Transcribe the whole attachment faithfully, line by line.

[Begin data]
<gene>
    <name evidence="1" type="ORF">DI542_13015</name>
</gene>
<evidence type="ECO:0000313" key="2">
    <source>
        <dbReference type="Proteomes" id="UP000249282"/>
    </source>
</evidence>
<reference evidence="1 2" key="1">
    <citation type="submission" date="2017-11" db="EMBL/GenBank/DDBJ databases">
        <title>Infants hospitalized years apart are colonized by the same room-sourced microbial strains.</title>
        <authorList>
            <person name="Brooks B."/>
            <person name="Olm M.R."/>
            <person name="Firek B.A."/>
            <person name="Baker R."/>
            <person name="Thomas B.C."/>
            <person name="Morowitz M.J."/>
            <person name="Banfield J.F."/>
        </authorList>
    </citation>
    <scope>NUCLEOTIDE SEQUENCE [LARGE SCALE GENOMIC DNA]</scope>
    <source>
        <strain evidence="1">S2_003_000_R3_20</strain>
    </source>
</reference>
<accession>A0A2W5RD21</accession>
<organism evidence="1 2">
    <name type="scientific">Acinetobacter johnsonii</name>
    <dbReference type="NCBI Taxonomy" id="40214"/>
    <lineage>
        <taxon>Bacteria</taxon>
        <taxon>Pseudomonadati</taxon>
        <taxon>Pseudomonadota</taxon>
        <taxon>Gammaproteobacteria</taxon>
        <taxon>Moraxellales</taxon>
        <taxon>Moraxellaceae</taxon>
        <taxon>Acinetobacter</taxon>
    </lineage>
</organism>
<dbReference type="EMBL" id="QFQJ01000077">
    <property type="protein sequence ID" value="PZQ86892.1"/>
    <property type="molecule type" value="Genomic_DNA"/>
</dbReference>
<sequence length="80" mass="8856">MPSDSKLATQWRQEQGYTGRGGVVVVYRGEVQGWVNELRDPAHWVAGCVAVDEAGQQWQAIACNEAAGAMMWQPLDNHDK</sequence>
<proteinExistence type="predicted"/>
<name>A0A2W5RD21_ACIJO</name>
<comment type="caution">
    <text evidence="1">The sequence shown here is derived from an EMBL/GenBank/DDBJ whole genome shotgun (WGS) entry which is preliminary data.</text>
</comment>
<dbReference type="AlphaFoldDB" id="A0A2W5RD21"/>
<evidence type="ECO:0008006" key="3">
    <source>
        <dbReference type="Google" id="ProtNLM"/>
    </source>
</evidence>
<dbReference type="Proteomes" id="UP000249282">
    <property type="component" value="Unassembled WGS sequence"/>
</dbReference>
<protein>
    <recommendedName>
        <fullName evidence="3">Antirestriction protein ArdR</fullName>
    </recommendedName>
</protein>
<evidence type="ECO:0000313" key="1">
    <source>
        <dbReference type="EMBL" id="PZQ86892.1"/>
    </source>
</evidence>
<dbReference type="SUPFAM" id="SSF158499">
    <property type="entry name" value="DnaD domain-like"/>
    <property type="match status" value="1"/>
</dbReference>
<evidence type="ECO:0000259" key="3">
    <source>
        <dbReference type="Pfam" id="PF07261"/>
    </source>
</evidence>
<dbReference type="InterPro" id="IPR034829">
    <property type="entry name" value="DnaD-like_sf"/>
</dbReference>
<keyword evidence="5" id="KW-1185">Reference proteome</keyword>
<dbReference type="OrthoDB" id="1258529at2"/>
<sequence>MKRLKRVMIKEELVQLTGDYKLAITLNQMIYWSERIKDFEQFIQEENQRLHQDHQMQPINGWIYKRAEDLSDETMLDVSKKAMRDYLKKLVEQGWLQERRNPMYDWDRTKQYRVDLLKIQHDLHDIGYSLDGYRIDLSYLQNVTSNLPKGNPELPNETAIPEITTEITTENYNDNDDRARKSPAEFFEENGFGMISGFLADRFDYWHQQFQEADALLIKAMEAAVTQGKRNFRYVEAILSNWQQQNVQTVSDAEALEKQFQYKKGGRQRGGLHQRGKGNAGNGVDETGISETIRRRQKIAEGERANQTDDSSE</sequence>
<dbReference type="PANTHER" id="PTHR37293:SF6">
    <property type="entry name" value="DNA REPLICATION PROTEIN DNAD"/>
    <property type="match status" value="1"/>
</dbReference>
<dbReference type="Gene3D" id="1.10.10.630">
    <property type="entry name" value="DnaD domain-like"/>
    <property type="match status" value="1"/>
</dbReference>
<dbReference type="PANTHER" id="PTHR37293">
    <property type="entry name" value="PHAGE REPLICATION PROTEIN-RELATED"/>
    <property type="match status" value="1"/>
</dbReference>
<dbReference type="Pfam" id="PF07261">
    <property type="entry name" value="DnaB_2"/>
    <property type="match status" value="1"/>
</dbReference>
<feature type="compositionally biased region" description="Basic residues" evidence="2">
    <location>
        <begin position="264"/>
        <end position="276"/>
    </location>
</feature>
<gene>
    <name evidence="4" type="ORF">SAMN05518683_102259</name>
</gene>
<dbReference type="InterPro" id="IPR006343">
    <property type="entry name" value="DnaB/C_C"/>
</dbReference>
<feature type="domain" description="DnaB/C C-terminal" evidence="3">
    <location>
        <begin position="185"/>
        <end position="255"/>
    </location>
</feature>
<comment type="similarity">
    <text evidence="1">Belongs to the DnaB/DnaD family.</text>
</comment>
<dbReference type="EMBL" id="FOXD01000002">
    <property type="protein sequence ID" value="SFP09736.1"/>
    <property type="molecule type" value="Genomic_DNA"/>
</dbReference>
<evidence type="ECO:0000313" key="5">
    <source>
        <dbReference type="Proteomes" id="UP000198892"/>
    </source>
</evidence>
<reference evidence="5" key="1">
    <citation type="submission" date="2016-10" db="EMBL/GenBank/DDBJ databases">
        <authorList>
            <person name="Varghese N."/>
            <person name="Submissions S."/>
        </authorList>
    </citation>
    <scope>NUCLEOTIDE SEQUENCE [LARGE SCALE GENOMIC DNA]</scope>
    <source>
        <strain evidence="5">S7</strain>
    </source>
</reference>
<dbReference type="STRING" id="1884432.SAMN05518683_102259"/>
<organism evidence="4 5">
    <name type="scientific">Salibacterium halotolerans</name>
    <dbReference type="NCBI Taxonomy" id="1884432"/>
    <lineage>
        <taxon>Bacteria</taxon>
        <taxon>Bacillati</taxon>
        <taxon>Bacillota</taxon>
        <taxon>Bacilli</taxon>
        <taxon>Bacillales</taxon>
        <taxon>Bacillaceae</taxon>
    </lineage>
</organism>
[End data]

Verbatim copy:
<gene>
    <name evidence="1" type="ORF">DI542_13015</name>
</gene>
<evidence type="ECO:0000313" key="2">
    <source>
        <dbReference type="Proteomes" id="UP000249282"/>
    </source>
</evidence>
<reference evidence="1 2" key="1">
    <citation type="submission" date="2017-11" db="EMBL/GenBank/DDBJ databases">
        <title>Infants hospitalized years apart are colonized by the same room-sourced microbial strains.</title>
        <authorList>
            <person name="Brooks B."/>
            <person name="Olm M.R."/>
            <person name="Firek B.A."/>
            <person name="Baker R."/>
            <person name="Thomas B.C."/>
            <person name="Morowitz M.J."/>
            <person name="Banfield J.F."/>
        </authorList>
    </citation>
    <scope>NUCLEOTIDE SEQUENCE [LARGE SCALE GENOMIC DNA]</scope>
    <source>
        <strain evidence="1">S2_003_000_R3_20</strain>
    </source>
</reference>
<accession>A0A2W5RD21</accession>
<organism evidence="1 2">
    <name type="scientific">Acinetobacter johnsonii</name>
    <dbReference type="NCBI Taxonomy" id="40214"/>
    <lineage>
        <taxon>Bacteria</taxon>
        <taxon>Pseudomonadati</taxon>
        <taxon>Pseudomonadota</taxon>
        <taxon>Gammaproteobacteria</taxon>
        <taxon>Moraxellales</taxon>
        <taxon>Moraxellaceae</taxon>
        <taxon>Acinetobacter</taxon>
    </lineage>
</organism>
<dbReference type="EMBL" id="QFQJ01000077">
    <property type="protein sequence ID" value="PZQ86892.1"/>
    <property type="molecule type" value="Genomic_DNA"/>
</dbReference>
<sequence length="80" mass="8856">MPSDSKLATQWRQEQGYTGRGGVVVVYRGEVQGWVNELRDPAHWVAGCVAVDEAGQQWQAIACNEAAGAMMWQPLDNHDK</sequence>
<proteinExistence type="predicted"/>
<name>A0A2W5RD21_ACIJO</name>
<comment type="caution">
    <text evidence="1">The sequence shown here is derived from an EMBL/GenBank/DDBJ whole genome shotgun (WGS) entry which is preliminary data.</text>
</comment>
<dbReference type="AlphaFoldDB" id="A0A2W5RD21"/>
<evidence type="ECO:0008006" key="3">
    <source>
        <dbReference type="Google" id="ProtNLM"/>
    </source>
</evidence>
<dbReference type="Proteomes" id="UP000249282">
    <property type="component" value="Unassembled WGS sequence"/>
</dbReference>
<protein>
    <recommendedName>
        <fullName evidence="3">Antirestriction protein ArdR</fullName>
    </recommendedName>
</protein>
<evidence type="ECO:0000313" key="1">
    <source>
        <dbReference type="EMBL" id="PZQ86892.1"/>
    </source>
</evidence>
<dbReference type="SUPFAM" id="SSF158499">
    <property type="entry name" value="DnaD domain-like"/>
    <property type="match status" value="1"/>
</dbReference>
<evidence type="ECO:0000259" key="3">
    <source>
        <dbReference type="Pfam" id="PF07261"/>
    </source>
</evidence>
<dbReference type="InterPro" id="IPR034829">
    <property type="entry name" value="DnaD-like_sf"/>
</dbReference>
<keyword evidence="5" id="KW-1185">Reference proteome</keyword>
<dbReference type="OrthoDB" id="1258529at2"/>
<sequence>MKRLKRVMIKEELVQLTGDYKLAITLNQMIYWSERIKDFEQFIQEENQRLHQDHQMQPINGWIYKRAEDLSDETMLDVSKKAMRDYLKKLVEQGWLQERRNPMYDWDRTKQYRVDLLKIQHDLHDIGYSLDGYRIDLSYLQNVTSNLPKGNPELPNETAIPEITTEITTENYNDNDDRARKSPAEFFEENGFGMISGFLADRFDYWHQQFQEADALLIKAMEAAVTQGKRNFRYVEAILSNWQQQNVQTVSDAEALEKQFQYKKGGRQRGGLHQRGKGNAGNGVDETGISETIRRRQKIAEGERANQTDDSSE</sequence>
<dbReference type="PANTHER" id="PTHR37293:SF6">
    <property type="entry name" value="DNA REPLICATION PROTEIN DNAD"/>
    <property type="match status" value="1"/>
</dbReference>
<dbReference type="Gene3D" id="1.10.10.630">
    <property type="entry name" value="DnaD domain-like"/>
    <property type="match status" value="1"/>
</dbReference>
<dbReference type="PANTHER" id="PTHR37293">
    <property type="entry name" value="PHAGE REPLICATION PROTEIN-RELATED"/>
    <property type="match status" value="1"/>
</dbReference>
<dbReference type="Pfam" id="PF07261">
    <property type="entry name" value="DnaB_2"/>
    <property type="match status" value="1"/>
</dbReference>
<feature type="compositionally biased region" description="Basic residues" evidence="2">
    <location>
        <begin position="264"/>
        <end position="276"/>
    </location>
</feature>
<gene>
    <name evidence="4" type="ORF">SAMN05518683_102259</name>
</gene>
<dbReference type="InterPro" id="IPR006343">
    <property type="entry name" value="DnaB/C_C"/>
</dbReference>
<feature type="domain" description="DnaB/C C-terminal" evidence="3">
    <location>
        <begin position="185"/>
        <end position="255"/>
    </location>
</feature>
<comment type="similarity">
    <text evidence="1">Belongs to the DnaB/DnaD family.</text>
</comment>
<dbReference type="EMBL" id="FOXD01000002">
    <property type="protein sequence ID" value="SFP09736.1"/>
    <property type="molecule type" value="Genomic_DNA"/>
</dbReference>
<evidence type="ECO:0000313" key="5">
    <source>
        <dbReference type="Proteomes" id="UP000198892"/>
    </source>
</evidence>
<reference evidence="5" key="1">
    <citation type="submission" date="2016-10" db="EMBL/GenBank/DDBJ databases">
        <authorList>
            <person name="Varghese N."/>
            <person name="Submissions S."/>
        </authorList>
    </citation>
    <scope>NUCLEOTIDE SEQUENCE [LARGE SCALE GENOMIC DNA]</scope>
    <source>
        <strain evidence="5">S7</strain>
    </source>
</reference>
<dbReference type="STRING" id="1884432.SAMN05518683_102259"/>
<organism evidence="4 5">
    <name type="scientific">Salibacterium halotolerans</name>
    <dbReference type="NCBI Taxonomy" id="1884432"/>
    <lineage>
        <taxon>Bacteria</taxon>
        <taxon>Bacillati</taxon>
        <taxon>Bacillota</taxon>
        <taxon>Bacilli</taxon>
        <taxon>Bacillales</taxon>
        <taxon>Bacillaceae</taxon>
    </lineage>
</organism>